9. idkfa
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    idkfa Senior Member

    I do agree the weight is high, it's baggage from the F18, should be dumped...

    Keeping the F18 rig would go a long way in keeping cost down.

    Any value in the 1.25m cabin height restriction? Seems to fit into club racer - division 2.
     
  10. Corley
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    Corley epoxy coated

    I think the cabin height minimum is fine, racers being racers though unless you impose very strict rules as to the shape and size of the cabin it will be the smallest cuddy you have ever seen because everyone will want to minimise windage for racing. I wonder whether it would be economic to build a hull shoe for the main hull like the leneman L7 and a ply kit for the topsides/cabin area a beam kit would be possible probably make the cnc files available for potential builders to get their kit cut locally. The F18 rig will be fine for a club racer.
     
  11. arekisir
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    arekisir Junior Member

    "Keeping the F18 rig would go a long way in keeping cost down."

    What is estimate on cost?
    Second hand F18 complete and ready to go - 8K
    Main hull chined ply -2K
    Beam mods alumin 1K
    outboard 2-3hp 0.5K
    Unforseen - XX?

    I could see a boat on the water for 15K that would nip at the heals of an M23 is this fantasy?

    alex
     
  12. Corley
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    Corley epoxy coated

    The costings sound about right, add a bit for trailer (you may be able to mod the cat trailer) and you would be done.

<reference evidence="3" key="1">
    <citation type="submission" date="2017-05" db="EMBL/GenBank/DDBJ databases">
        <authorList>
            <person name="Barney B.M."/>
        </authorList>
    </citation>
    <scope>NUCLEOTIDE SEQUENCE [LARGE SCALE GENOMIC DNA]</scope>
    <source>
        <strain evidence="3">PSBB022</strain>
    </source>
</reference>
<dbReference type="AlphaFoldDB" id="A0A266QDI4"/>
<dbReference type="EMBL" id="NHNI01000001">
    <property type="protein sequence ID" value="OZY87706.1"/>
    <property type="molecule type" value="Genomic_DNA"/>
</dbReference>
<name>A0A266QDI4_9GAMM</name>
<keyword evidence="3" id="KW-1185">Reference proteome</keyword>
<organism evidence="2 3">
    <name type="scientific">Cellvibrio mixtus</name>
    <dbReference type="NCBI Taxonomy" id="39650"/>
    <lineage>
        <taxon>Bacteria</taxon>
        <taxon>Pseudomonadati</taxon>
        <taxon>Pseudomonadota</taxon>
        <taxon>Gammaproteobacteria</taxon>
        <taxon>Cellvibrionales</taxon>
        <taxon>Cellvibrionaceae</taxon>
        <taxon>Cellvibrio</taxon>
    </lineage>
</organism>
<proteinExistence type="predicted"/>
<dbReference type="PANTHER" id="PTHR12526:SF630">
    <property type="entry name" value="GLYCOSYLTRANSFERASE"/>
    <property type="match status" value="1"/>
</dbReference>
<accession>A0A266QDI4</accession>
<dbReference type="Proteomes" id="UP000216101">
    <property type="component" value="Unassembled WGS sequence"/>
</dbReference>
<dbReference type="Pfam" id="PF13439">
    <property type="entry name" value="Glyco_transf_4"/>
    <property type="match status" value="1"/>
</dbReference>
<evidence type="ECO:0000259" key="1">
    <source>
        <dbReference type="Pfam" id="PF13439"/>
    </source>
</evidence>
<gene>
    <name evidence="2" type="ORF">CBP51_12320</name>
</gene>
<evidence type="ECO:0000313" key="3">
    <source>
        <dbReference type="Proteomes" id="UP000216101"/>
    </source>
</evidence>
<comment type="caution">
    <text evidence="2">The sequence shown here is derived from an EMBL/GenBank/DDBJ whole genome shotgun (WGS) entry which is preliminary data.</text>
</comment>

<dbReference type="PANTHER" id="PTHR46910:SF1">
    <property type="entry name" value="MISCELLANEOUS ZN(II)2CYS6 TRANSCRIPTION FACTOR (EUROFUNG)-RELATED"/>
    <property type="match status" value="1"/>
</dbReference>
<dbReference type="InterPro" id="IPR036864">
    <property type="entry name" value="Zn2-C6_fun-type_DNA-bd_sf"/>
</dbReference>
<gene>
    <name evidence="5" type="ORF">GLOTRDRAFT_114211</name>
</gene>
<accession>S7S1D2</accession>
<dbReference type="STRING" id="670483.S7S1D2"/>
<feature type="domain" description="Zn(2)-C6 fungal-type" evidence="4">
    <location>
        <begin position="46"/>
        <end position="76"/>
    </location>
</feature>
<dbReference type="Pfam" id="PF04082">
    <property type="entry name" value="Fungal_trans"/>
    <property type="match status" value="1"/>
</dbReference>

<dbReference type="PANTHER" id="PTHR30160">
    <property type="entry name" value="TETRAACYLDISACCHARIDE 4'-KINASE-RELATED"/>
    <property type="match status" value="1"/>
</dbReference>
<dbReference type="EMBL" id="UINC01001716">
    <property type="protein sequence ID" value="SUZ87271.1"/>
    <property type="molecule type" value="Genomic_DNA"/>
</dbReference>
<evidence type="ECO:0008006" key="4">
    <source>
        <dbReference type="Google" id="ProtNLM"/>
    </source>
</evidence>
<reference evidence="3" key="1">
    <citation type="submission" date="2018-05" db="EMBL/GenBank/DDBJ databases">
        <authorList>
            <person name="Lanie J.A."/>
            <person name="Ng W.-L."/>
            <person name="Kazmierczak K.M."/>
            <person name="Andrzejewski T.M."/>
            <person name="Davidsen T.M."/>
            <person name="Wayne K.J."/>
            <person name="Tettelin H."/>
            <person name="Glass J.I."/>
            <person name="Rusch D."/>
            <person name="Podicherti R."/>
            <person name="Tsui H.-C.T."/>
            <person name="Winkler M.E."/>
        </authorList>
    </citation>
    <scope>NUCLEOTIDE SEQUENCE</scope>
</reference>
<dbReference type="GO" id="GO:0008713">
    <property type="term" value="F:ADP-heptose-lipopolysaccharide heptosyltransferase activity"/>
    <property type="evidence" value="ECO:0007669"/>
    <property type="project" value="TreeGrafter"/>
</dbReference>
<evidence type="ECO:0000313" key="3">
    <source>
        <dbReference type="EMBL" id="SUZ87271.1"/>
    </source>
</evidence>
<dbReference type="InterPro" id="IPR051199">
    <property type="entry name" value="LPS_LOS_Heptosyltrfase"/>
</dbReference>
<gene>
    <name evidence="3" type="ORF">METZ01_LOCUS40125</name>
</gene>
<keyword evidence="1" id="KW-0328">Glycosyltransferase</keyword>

13. waynemarlow
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    waynemarlow Senior Member

    Are you not getting a bit over excited about the F18 donor boat, its heavy, has a very heavy mast, heavy dagger boards, heavy fittings you name it, it is over engineered for the purpose of Amas of a Tri where everything needs to be light.

    Now for about the same money you can get an older A Class with very light weight hulls, 17.5ft long, virtually all are ahead in design terms of the hull to the F18's and as a bonus you get a taller mast. You may need to beef the mast up slightly but that is no real problem. Now build a light weight centre hull and we are talking.

    The other boat to consider is a F18HT if you can find one.
     
  14. idkfa
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    idkfa Senior Member

    Waynemarlow I hate the excess weight of the F18 too, but the hulls of the A Class look a bit small, any ideas as to their volume?


    If we put a third body on an F18 what happens, it's slower, until the wind picks-up to over 18K when she would have normally been over powered?